Sometimes, working hard at your job isn’t quite enough to make ends meet. You could go the conventional route of taking on more hours or getting a second job, or you could try something a bit … unexpected. Here are seven bizarre ways to make money.
1. Sell Your Hair
You can make a bundle on your hair, especially if it’s virgin (i.e., never dyed). Depending on length, thickness, and color, you can get hundreds of dollars. I ran my stats through a hair price calculator and my medium length, super thick brown hair would get me more than $300!
2. Take Selfies
If you’re feeling your look and want to document it with a selfie, you can upload it to Stylinity and tag your clothes. When people buy the clothes you’re wearing, you get rewards points that can be redeemed for cash or products.
3. Become a Test Subject
Research studies are an easy way to make money. Check out local universities for postings. Additionally, you can find listings online for focus groups, or even medical studies (which really pay, but can be invasive, time consuming, and pose potential health risks). Pro tip: Business school studies are awesome. No needles or weird medicine, just an hour of computer games.
4. Sell Breast Milk
You can earn $1-2 per ounce selling your extra breast milk online, depending on to whom you’re selling. Check out this breast milk marketplace, and this breast milk bank (which also takes donations).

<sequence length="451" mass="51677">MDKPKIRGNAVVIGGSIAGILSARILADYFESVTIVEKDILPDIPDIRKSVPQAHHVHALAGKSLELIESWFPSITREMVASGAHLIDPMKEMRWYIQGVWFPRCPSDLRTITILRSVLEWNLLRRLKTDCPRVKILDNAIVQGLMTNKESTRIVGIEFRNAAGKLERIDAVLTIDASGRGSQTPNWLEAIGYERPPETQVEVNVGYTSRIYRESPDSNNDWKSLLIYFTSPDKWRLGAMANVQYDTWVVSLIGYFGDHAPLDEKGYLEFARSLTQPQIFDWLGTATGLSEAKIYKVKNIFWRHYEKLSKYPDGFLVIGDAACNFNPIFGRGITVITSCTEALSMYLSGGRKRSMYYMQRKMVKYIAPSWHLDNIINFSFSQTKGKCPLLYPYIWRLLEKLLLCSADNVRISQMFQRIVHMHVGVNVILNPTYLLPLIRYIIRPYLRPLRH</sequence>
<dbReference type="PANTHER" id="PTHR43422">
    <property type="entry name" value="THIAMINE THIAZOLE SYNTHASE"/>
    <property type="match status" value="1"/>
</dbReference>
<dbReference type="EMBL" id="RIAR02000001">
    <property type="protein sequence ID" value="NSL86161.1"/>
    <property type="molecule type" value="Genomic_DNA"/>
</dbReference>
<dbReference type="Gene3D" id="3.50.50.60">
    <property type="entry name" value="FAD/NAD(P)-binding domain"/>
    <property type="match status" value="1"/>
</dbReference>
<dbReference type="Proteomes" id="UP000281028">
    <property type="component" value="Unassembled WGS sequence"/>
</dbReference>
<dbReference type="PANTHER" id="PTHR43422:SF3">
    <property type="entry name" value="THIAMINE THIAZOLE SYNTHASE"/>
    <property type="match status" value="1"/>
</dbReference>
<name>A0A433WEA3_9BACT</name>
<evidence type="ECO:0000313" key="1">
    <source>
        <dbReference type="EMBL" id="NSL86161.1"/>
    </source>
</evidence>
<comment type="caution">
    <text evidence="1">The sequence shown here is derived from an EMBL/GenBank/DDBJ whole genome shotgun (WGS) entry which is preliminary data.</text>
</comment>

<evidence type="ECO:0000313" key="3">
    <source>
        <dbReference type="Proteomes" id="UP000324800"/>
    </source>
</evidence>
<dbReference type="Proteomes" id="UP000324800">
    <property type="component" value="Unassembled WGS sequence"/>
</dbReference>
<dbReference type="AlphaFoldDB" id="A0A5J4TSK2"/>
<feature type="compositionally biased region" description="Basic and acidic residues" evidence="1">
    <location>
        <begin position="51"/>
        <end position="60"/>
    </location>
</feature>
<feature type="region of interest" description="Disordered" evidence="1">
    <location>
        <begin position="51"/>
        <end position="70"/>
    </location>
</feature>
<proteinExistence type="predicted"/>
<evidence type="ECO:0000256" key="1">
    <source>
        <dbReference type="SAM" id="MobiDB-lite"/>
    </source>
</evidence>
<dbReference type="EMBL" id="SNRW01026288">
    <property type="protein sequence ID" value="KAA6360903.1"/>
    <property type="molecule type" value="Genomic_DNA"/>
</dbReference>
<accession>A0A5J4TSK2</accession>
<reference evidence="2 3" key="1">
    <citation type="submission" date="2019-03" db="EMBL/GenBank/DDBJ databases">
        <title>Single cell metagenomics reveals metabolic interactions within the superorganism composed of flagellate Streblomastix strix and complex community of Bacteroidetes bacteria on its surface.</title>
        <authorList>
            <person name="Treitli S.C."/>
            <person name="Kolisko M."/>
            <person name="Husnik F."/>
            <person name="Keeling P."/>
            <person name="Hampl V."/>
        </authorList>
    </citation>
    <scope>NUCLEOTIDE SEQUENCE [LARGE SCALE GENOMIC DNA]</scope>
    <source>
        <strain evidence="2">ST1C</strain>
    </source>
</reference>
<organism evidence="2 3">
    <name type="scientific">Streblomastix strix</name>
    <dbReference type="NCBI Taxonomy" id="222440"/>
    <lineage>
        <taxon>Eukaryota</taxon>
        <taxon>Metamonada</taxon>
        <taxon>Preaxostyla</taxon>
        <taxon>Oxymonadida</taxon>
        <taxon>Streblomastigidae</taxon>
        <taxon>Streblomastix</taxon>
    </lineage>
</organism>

5. Put Ads on Your Car
You can make money by simply driving your car as usual, provided you’re willing to wrap the whole thing in one giant ad. You can make anywhere from $300 to $900 per month.
6. Sell Old Electronics
Cell phones, tablets, laptops, video game equipment, and other personal electronics all have value, even if they’re collecting dust in some closet. You can try to sell them on Craigslist, or sites specifically designed to buy old electronics. Depending on how old your item is and the condition it’s in, you can walk away with hundreds in your pocket.
7. Donate Plasma
You can bring in up to $300 per month by selling your plasma, a liquid filtered from human blood that’s used to treat rare diseases. Head to a consumer plasma donation center, where you’ll have blood drawn, filtered for plasma, and returned to your body in about an hour.